Extreme heat straining health systems: WHO


Maria Neira, the WHO’s public health and environment chief, said the agency was particularly concerned about pregnant women and people with diabetes and cardiovascular diseases, and asthma, as air pollution would be part of the problem.

Local and national governments needed to identify all those potentially at risk, while hospitals should ensure they had an action plan in place, she added.

Neira also said communities needed to get the message out on avoiding sport during the hottest part of the day, finding a cool place indoors, looking out for the vulnerable, and being aware of heat stroke or heat exhaustion.

Experts have blamed the heatwaves on climate change, driven by the burning of fossil fuels releasing the greenhouse gas carbon dioxide into the atmosphere.

Besides immediate measures to cope with the heat in the coming days, Neira said that in the longer term, countries needed to decarbonise to mitigate the causes of climate change, which is “exacerbating and increasing the frequency, the intensity and the duration of those heatwaves.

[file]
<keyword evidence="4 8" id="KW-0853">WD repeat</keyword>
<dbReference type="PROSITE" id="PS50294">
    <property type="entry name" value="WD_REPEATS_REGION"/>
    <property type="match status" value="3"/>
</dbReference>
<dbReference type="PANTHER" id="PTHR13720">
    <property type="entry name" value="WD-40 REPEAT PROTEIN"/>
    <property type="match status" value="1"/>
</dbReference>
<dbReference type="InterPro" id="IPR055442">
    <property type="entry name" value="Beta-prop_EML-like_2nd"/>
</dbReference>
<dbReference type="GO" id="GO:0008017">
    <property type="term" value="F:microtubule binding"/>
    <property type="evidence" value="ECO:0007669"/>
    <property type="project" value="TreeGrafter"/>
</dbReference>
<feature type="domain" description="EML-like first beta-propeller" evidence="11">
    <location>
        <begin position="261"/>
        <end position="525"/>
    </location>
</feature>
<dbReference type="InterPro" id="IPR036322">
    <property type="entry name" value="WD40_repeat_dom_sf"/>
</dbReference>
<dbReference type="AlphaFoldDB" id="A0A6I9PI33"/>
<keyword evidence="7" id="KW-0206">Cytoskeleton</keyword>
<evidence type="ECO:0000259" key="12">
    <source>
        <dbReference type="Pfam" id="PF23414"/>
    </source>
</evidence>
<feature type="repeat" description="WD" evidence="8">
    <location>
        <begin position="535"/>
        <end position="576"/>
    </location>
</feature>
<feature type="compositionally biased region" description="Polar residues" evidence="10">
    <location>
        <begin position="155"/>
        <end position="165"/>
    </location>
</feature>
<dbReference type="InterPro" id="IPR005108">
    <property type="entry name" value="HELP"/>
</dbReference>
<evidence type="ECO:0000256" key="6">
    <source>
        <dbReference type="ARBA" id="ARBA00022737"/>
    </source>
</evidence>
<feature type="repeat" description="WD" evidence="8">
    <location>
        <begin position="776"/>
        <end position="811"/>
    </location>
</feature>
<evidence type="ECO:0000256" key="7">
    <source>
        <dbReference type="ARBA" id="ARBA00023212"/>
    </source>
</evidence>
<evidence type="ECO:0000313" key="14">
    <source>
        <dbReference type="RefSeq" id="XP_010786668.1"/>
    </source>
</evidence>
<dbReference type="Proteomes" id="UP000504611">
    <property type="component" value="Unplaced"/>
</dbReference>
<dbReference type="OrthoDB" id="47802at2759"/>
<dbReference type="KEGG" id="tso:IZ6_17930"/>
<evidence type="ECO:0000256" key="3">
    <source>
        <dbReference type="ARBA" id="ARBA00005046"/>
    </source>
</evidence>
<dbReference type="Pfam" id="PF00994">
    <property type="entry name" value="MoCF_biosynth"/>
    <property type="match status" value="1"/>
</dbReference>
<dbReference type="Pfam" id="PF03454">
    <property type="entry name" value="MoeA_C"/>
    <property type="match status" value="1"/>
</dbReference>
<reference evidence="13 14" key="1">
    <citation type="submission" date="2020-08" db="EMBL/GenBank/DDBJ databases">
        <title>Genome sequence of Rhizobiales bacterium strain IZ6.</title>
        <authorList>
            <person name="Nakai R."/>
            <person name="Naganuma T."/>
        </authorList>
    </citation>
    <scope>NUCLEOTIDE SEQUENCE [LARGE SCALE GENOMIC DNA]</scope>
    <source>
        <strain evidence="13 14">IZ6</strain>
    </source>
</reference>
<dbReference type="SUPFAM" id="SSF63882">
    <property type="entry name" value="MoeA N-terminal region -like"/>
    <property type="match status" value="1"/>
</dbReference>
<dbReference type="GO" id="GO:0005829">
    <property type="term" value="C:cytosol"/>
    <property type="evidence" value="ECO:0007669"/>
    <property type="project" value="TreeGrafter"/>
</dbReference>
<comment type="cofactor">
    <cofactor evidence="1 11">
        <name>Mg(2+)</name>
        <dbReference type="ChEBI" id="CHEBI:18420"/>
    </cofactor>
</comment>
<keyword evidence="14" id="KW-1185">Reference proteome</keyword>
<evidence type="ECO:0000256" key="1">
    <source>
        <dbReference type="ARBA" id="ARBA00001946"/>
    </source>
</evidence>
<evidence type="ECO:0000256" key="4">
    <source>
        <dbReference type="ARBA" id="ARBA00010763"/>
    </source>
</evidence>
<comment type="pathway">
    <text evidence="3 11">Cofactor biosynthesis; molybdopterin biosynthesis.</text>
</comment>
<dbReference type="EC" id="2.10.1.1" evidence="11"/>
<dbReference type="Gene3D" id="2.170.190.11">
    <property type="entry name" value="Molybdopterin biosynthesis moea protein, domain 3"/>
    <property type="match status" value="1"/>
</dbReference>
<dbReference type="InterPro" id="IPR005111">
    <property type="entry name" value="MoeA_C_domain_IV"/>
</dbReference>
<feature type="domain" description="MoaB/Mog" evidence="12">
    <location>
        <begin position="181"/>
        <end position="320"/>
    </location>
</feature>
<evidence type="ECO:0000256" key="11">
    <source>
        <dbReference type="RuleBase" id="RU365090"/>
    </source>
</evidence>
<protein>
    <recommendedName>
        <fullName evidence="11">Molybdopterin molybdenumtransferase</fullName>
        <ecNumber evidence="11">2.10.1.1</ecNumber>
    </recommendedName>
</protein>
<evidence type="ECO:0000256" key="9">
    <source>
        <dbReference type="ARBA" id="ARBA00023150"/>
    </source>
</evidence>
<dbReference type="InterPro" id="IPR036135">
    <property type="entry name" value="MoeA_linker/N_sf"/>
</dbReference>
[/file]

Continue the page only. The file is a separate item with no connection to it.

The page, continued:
“That will be helping us to reduce the heatwaves in a very important way.”

City officials needed to think through their urban planning to ensure people had refuges in times of extreme heat, she added.

The UN’s WMO weather agency has said repeated high overnight temperatures are a particular health risk because the body is unable to recover from hot days, leading to more heart attacks and deaths.

Related Articles

Leave a Reply

Your email address will not be published. Required fields are marked *

Back to top button